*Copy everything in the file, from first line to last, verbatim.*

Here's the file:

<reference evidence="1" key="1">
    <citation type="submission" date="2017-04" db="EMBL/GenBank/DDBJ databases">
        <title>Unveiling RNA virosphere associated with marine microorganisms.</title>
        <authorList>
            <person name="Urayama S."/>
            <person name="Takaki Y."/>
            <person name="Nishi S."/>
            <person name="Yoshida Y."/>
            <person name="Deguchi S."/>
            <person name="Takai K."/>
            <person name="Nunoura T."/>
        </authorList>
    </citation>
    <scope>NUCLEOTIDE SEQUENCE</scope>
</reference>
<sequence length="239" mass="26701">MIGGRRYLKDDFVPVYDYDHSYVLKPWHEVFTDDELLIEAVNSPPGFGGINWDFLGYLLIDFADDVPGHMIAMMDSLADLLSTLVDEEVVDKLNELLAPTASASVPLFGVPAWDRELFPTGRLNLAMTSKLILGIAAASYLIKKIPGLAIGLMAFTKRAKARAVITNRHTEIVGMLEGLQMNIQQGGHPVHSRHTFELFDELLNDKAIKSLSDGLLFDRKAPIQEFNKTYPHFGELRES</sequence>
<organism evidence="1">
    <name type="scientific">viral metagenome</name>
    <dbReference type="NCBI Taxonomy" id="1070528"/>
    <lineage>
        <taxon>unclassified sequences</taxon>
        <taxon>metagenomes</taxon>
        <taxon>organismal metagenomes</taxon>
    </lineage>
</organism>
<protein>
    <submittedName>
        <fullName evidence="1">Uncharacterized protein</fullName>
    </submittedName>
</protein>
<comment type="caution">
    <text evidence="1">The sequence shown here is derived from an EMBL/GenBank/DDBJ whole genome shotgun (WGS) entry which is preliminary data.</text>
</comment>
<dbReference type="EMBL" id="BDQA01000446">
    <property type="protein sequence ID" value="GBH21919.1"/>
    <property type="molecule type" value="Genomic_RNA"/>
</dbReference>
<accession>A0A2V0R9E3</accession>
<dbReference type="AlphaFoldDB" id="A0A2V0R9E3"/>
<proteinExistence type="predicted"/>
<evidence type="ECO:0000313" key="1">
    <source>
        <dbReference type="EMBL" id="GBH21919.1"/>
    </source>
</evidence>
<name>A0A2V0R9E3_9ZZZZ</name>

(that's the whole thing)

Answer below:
<reference evidence="1" key="1">
    <citation type="submission" date="2017-04" db="EMBL/GenBank/DDBJ databases">
        <title>Unveiling RNA virosphere associated with marine microorganisms.</title>
        <authorList>
            <person name="Urayama S."/>
            <person name="Takaki Y."/>
            <person name="Nishi S."/>
            <person name="Yoshida Y."/>
            <person name="Deguchi S."/>
            <person name="Takai K."/>
            <person name="Nunoura T."/>
        </authorList>
    </citation>
    <scope>NUCLEOTIDE SEQUENCE</scope>
</reference>
<sequence length="239" mass="26701">MIGGRRYLKDDFVPVYDYDHSYVLKPWHEVFTDDELLIEAVNSPPGFGGINWDFLGYLLIDFADDVPGHMIAMMDSLADLLSTLVDEEVVDKLNELLAPTASASVPLFGVPAWDRELFPTGRLNLAMTSKLILGIAAASYLIKKIPGLAIGLMAFTKRAKARAVITNRHTEIVGMLEGLQMNIQQGGHPVHSRHTFELFDELLNDKAIKSLSDGLLFDRKAPIQEFNKTYPHFGELRES</sequence>
<organism evidence="1">
    <name type="scientific">viral metagenome</name>
    <dbReference type="NCBI Taxonomy" id="1070528"/>
    <lineage>
        <taxon>unclassified sequences</taxon>
        <taxon>metagenomes</taxon>
        <taxon>organismal metagenomes</taxon>
    </lineage>
</organism>
<protein>
    <submittedName>
        <fullName evidence="1">Uncharacterized protein</fullName>
    </submittedName>
</protein>
<comment type="caution">
    <text evidence="1">The sequence shown here is derived from an EMBL/GenBank/DDBJ whole genome shotgun (WGS) entry which is preliminary data.</text>
</comment>
<dbReference type="EMBL" id="BDQA01000446">
    <property type="protein sequence ID" value="GBH21919.1"/>
    <property type="molecule type" value="Genomic_RNA"/>
</dbReference>
<accession>A0A2V0R9E3</accession>
<dbReference type="AlphaFoldDB" id="A0A2V0R9E3"/>
<proteinExistence type="predicted"/>
<evidence type="ECO:0000313" key="1">
    <source>
        <dbReference type="EMBL" id="GBH21919.1"/>
    </source>
</evidence>
<name>A0A2V0R9E3_9ZZZZ</name>